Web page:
Column-Level Security (CLS) enables access control to virtual database table columns based on the user’s group membership, allowing for example to implement restrictions on column access to protect sensitive data or ensuring that specific users can access only certain columns of a table pertinent to their department. The virtual database applies the access restrictions every time that data access is attempted.
Row-Level Security (RLS) enables you to use group membership to control access to rows in a table.
Row-Level Security simplifies the design and coding of security in your application. RLS helps you implement restrictions on data row access. For example, you can ensure that workers access only those data rows that are pertinent to their department. Another example is to restrict customers’ data access to only the data relevant to their company.
The access restriction logic is located in Querona which applies the access restrictions every time that data access is attempted.
Here are design examples of how RLS can be used:
- A hospital can ensure that allows nurses to view data rows for their patients only.
- A bank can ensure that access to financial data rows based on an employee’s business division or role in the company.
- A multi-tenant application can enforce a logical separation of each tenant’s data rows from every other tenant’s rows. Each tenant can see only its data rows.
RLS filter predicates are functionally equivalent to appending a WHERE clause to each query that attempts to access the table that has RLS condition defined. The predicate can be as sophisticated as business practices dictate, or the clause can be as simple as WHERE TenantId = 42.
In more formal terms, RLS introduces predicate based access control. The predicate is used as a criterion to determine if the user has the appropriate access to the data based on user attributes.
Data masking is the process of applying a mask on data to hide sensitive information and replace it with new data or scrubbed data.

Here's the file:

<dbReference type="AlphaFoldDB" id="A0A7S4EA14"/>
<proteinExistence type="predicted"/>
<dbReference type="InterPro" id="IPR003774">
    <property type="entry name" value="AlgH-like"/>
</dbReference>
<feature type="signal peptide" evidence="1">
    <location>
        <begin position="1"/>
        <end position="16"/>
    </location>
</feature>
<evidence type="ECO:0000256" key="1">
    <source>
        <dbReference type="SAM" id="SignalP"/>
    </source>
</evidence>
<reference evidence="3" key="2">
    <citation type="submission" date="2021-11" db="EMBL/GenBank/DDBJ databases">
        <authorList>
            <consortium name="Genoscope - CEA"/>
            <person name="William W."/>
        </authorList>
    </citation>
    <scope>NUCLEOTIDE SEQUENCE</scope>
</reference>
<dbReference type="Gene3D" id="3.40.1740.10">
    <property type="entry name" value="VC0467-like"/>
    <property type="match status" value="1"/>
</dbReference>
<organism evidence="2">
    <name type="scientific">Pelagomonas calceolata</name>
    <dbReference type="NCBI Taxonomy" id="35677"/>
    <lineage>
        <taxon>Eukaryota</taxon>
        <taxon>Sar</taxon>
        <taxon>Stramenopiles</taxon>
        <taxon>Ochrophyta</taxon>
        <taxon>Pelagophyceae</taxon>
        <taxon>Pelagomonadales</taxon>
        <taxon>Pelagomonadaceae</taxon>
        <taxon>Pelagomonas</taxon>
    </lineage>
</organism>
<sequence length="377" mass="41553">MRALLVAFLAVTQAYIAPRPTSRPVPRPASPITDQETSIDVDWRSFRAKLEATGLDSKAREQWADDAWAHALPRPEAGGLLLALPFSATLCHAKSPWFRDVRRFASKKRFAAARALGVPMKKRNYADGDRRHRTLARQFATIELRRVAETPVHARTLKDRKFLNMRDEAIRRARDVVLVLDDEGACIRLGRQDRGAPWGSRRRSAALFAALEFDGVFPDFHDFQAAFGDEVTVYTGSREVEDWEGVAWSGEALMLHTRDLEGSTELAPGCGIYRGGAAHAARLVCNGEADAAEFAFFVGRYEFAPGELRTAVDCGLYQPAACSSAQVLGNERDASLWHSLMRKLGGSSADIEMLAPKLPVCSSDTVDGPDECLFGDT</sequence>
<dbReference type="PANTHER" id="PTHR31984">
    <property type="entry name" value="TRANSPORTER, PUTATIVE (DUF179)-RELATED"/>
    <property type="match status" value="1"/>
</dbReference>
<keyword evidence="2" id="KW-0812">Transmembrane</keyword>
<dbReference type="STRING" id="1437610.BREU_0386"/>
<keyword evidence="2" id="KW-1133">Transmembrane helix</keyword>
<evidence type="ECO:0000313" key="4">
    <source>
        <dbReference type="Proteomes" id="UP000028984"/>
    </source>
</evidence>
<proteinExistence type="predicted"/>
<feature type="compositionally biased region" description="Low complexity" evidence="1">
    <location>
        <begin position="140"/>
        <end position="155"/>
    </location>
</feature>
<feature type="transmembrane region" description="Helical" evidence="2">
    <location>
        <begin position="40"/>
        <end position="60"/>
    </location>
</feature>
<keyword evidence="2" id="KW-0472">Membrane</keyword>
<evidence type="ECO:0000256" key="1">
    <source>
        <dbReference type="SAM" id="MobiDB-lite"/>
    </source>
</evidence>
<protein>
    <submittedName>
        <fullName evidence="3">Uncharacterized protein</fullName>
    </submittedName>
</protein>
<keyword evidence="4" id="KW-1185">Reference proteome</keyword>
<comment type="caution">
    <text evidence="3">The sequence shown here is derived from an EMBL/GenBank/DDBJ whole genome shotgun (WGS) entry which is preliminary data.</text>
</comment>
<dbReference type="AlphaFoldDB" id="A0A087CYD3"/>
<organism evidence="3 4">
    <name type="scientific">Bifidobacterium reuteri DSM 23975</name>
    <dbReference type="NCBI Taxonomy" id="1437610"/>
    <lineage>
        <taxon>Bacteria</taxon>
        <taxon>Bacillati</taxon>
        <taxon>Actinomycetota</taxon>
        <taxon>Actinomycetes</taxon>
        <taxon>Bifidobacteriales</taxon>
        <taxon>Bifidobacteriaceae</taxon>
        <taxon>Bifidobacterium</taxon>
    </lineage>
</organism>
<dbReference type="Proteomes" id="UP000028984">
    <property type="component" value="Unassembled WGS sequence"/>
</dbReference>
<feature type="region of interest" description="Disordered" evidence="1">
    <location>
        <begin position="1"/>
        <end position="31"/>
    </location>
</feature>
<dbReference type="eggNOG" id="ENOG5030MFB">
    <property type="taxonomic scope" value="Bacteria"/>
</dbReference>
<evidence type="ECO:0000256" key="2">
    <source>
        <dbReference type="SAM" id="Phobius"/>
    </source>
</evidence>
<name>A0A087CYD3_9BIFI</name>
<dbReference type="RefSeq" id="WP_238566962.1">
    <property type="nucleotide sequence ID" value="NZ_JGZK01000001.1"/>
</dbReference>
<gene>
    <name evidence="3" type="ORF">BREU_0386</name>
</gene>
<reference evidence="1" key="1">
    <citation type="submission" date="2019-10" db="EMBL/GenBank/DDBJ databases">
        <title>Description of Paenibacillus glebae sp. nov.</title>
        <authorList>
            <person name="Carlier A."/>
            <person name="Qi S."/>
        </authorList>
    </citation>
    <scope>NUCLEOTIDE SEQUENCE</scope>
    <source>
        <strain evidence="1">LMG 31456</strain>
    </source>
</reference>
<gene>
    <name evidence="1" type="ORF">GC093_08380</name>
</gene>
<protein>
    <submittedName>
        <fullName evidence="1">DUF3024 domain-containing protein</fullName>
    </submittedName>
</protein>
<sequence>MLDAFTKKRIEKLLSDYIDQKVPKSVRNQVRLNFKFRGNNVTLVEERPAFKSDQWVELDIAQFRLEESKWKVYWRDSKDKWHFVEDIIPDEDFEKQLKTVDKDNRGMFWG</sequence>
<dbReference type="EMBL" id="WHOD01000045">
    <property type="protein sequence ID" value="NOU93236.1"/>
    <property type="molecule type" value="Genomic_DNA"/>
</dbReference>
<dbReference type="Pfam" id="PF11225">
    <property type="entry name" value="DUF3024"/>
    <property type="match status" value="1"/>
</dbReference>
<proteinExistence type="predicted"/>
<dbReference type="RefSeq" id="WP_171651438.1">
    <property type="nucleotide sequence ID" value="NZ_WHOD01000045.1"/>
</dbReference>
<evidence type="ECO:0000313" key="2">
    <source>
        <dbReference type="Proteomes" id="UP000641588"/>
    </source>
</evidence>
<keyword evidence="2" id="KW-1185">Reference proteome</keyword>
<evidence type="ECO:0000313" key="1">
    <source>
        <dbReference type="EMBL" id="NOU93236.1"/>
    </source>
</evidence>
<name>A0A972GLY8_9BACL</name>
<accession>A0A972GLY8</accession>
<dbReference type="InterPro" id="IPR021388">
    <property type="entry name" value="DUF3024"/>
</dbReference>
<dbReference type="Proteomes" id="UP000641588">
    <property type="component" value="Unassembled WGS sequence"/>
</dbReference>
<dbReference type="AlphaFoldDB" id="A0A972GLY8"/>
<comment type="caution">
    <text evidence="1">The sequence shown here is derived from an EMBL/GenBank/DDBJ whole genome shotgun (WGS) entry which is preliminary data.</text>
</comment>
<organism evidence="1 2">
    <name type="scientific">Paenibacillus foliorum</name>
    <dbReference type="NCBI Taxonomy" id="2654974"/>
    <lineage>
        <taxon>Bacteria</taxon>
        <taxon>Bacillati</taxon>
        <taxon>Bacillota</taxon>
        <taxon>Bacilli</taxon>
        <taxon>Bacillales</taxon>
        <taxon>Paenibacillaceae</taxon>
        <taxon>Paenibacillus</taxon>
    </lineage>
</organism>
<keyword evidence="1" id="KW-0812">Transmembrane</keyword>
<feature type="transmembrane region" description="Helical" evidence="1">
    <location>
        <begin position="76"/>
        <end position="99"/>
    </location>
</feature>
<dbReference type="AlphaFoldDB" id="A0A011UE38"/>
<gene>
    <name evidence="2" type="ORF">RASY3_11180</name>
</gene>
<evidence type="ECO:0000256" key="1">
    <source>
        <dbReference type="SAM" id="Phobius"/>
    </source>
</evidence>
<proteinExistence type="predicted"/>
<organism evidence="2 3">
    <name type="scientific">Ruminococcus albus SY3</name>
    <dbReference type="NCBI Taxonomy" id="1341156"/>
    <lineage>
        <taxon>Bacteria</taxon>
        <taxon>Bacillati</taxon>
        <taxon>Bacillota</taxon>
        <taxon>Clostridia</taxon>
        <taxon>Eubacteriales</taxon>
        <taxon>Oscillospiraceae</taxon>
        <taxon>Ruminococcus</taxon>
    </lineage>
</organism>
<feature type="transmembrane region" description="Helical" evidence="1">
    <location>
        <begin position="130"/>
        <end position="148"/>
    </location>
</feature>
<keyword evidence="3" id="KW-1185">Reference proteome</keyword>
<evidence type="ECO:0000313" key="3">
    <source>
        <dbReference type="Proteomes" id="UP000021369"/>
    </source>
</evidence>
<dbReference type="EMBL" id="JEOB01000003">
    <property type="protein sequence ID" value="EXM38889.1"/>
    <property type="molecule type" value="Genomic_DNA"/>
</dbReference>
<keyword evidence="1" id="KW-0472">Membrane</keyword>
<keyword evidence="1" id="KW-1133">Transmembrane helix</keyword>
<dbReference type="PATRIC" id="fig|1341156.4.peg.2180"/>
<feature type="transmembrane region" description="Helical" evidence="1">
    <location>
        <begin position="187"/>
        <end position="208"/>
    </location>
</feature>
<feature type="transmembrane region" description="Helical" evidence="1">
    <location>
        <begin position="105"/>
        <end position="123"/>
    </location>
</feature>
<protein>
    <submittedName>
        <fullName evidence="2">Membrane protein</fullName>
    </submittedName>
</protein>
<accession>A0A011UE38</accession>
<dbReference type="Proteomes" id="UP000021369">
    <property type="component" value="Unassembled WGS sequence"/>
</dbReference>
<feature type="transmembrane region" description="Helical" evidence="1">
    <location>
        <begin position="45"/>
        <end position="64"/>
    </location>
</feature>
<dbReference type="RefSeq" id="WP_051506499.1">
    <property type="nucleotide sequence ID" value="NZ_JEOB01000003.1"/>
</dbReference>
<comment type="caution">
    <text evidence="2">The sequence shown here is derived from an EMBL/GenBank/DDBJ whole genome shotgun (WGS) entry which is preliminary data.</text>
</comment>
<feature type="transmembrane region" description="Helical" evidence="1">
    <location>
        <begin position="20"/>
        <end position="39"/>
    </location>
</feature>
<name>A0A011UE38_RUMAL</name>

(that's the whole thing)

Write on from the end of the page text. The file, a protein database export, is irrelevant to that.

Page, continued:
For more information see Data masking.
Data pseudonymization (encryption) in Querona works transparently to the end user.
Here are the steps needed to make use of Querona’s automatic data pseudonymization:
- classify data as sensitive in the pass-through database (VDB directly connected to the source), using metadata editing. For example, set “Lastname” column from CRM as holding sensitive information.
- classify connection to the data processing system that handles the cache as untrusted and provide a seed value to use
If any user decides to cache sensitive data to the untrusted system, Querona will automatically detect that sensitive data is being stored and will encrypt the data. The user will not detect that encryption happened because he or she will see real data from Querona, even if processed by the untrusted system.
Connection seed value is used to initialize internal structures that encrypt the data when needed.
Properties of data encryption built into Querona:
- Data is encrypted using reversible encryption and obfuscation, for example, a text will not be human-readable, while numbers and dates will and will hold fake data.
- Encrypted data types are preserved, for example, varchar(80) and datetime types will not change in the encrypted result. Encrypted data types can be changed manually in a view using specialized SQL functions: QUA_SHUFFLE and QUA_DESHUFFLE.